Beware of Snapchat.

Snapchat is a wildly popular app that allows people to send encrypted content that will delete itself.  Food for thought?  The content sent via Snapchat isn’t encrypted for Snapchat.  They can see everything anyone has ever sent.  This isn’t as widely known as it should be.  Make sure that if a person does use Snapchat they know about this.  Or better yet…

Try Wickr instead.

A highly recommended messenger app is Wickr.  It does all the same stuff that Snapchat does except in the most awesome way possible.

Research is your support ally.  App’s can be a great solution for privacy issues.  People can use them for password vaults and instant messaging.  Help the person you support research the option that is right for them.

What resources do you guys use?  In the words of Morgan Freeman, good luck!

P.S.  Did you see the #I’mnotlookingcampaign for Jennifer Lawrence and the other celebrities that got hacked?  


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  1. also, you can still use the cloud, without trusting the cloud. Encryption software is available for everything now. There is likely information you have that you don’t want revealed (like anything you might want to keep in digital form that can open you up for identity theft, for another example) that you probably want backed up. Encrypt it first, so you don’t have to trust your service to be unhackable, and you don’t have to trust yourself to be infallable with your chain of signed up services. Think about encryption that you can control when deciding on technologies to use. Even the NSA has a hard time with commonly available encryption.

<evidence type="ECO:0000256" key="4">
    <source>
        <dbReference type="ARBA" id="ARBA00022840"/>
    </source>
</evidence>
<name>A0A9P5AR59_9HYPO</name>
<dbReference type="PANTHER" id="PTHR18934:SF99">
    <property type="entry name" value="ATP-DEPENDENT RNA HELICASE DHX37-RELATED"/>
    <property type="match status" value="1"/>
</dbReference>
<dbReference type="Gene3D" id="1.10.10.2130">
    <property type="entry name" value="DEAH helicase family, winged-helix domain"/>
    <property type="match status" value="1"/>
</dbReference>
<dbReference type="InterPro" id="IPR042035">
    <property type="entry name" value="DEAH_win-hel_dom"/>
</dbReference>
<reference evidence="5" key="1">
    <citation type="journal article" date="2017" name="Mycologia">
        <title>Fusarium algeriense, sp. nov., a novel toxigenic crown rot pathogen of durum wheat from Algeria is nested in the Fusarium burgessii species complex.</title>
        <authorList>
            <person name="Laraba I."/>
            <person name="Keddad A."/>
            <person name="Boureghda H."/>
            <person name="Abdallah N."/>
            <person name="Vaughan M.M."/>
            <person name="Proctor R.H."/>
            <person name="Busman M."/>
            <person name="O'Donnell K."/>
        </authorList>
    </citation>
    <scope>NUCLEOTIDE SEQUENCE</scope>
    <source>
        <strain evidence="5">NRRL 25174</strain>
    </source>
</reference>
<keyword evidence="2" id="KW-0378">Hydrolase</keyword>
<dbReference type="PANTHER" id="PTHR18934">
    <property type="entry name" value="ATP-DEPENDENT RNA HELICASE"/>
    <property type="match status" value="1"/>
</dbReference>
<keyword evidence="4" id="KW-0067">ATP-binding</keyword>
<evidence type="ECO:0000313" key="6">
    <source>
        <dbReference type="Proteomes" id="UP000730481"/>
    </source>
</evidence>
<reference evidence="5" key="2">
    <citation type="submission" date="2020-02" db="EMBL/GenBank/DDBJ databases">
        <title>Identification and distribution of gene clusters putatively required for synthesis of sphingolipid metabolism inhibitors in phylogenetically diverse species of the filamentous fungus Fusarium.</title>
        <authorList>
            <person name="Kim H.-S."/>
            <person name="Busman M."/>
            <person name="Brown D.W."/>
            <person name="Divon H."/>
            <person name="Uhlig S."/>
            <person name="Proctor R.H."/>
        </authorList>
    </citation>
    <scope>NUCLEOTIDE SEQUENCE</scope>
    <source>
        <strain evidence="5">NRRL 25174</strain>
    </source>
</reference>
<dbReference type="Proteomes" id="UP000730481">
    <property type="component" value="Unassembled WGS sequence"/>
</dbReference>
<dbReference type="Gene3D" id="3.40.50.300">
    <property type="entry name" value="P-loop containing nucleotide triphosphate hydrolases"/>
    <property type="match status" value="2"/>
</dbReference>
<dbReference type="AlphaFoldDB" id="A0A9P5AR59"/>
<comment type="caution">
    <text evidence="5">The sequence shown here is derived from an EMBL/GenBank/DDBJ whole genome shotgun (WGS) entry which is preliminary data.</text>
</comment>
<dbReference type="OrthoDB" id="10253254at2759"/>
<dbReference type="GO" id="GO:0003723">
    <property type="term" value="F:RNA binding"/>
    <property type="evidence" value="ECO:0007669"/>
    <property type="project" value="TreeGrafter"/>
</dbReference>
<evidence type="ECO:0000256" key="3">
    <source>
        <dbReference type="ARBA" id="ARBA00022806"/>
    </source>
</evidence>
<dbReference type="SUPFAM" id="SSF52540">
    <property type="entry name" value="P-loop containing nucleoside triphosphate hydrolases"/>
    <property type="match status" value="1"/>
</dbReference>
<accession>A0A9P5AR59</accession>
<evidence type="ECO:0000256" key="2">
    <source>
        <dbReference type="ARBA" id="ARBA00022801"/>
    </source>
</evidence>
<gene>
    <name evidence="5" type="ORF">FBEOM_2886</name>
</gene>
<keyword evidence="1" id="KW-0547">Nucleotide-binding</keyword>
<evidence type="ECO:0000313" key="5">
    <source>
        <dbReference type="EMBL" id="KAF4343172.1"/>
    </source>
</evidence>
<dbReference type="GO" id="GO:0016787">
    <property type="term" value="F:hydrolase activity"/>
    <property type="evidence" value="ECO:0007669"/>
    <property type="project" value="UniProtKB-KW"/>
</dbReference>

2. Two more password tips from someone that works in the industry: Use different passwords for different services, not just different devices. If you’ve used the same email and password for a few services and one gets released through no fault of your own, it’s common for the password list to be released, then tried against many other services. And if you want any hope of recovering that comprimised account, I sure hope you haven’t used the same password on that email address you used to sign up for that service. I have no affiliation with Last Pass, but it sure solves a lot of that “unique password per service” problem without having to remember it all.